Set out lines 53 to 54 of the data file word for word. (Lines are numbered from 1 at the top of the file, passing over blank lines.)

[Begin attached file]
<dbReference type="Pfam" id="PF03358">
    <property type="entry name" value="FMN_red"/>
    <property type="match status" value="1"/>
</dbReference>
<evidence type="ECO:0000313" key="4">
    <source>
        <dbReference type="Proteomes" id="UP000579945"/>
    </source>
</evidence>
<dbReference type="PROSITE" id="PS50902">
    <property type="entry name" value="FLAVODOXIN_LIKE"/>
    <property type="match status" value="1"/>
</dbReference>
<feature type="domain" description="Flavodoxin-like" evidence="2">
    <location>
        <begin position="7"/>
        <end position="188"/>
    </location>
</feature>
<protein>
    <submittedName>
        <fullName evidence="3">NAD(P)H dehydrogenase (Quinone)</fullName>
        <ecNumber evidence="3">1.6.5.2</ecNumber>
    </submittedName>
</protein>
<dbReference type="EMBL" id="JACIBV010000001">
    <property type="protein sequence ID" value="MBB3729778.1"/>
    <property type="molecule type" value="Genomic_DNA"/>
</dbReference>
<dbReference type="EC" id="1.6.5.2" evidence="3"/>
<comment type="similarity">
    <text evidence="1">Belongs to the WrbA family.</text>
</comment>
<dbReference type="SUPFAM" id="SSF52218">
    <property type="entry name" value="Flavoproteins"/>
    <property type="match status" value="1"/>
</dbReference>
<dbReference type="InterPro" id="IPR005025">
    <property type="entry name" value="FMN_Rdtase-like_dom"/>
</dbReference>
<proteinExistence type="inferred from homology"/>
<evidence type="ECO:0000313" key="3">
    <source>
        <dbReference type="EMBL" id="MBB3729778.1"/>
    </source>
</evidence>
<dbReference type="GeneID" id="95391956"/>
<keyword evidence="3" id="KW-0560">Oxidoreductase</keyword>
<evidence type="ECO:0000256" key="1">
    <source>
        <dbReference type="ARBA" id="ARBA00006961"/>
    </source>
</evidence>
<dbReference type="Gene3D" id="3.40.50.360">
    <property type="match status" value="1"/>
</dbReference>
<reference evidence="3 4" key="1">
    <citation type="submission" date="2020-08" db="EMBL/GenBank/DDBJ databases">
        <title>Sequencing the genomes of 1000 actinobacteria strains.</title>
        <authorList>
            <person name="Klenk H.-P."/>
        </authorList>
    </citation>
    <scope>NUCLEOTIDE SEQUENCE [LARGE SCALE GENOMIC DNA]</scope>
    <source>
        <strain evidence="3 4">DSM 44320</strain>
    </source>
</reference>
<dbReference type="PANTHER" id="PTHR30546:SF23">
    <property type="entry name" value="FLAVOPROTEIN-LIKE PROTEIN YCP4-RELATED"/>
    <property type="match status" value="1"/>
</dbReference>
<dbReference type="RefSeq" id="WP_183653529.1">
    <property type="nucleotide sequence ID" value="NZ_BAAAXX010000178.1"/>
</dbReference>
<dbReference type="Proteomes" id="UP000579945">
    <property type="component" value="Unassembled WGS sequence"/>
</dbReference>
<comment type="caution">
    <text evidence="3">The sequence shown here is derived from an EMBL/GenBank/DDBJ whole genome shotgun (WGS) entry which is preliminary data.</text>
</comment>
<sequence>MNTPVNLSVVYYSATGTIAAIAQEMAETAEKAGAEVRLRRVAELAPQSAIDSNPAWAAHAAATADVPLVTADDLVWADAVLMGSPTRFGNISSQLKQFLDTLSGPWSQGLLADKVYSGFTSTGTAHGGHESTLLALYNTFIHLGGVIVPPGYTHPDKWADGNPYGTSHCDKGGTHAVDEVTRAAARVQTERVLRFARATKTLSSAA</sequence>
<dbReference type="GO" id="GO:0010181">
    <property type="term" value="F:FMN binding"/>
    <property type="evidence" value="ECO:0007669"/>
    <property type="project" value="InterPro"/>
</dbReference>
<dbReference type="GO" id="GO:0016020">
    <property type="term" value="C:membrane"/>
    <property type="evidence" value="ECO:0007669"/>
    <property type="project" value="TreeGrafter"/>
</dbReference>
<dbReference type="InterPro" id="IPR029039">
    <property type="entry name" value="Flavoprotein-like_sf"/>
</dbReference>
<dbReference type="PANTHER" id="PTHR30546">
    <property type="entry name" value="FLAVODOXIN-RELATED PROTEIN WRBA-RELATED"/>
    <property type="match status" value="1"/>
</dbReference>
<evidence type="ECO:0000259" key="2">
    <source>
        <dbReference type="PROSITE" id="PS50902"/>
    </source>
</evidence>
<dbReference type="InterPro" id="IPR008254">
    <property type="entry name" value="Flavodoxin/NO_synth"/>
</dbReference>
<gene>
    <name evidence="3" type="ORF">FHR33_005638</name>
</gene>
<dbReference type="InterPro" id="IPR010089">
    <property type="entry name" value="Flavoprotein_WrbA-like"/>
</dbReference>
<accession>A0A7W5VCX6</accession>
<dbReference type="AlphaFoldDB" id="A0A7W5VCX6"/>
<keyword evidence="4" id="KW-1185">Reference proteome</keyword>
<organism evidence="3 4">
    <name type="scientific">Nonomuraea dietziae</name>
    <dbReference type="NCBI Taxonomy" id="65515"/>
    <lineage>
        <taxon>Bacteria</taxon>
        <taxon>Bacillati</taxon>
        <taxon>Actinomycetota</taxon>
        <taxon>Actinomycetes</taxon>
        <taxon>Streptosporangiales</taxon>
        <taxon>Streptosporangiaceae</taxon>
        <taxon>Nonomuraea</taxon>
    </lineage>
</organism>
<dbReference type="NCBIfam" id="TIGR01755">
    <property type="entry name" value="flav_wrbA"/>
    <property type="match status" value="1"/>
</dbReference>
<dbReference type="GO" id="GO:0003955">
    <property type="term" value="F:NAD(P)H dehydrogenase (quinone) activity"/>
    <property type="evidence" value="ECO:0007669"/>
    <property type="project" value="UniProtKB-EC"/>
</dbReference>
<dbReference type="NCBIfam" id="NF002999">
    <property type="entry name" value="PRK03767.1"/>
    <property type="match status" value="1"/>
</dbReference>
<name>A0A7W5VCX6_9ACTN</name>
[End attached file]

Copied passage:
</evidence>
<dbReference type="Gene3D" id="3.40.50.360">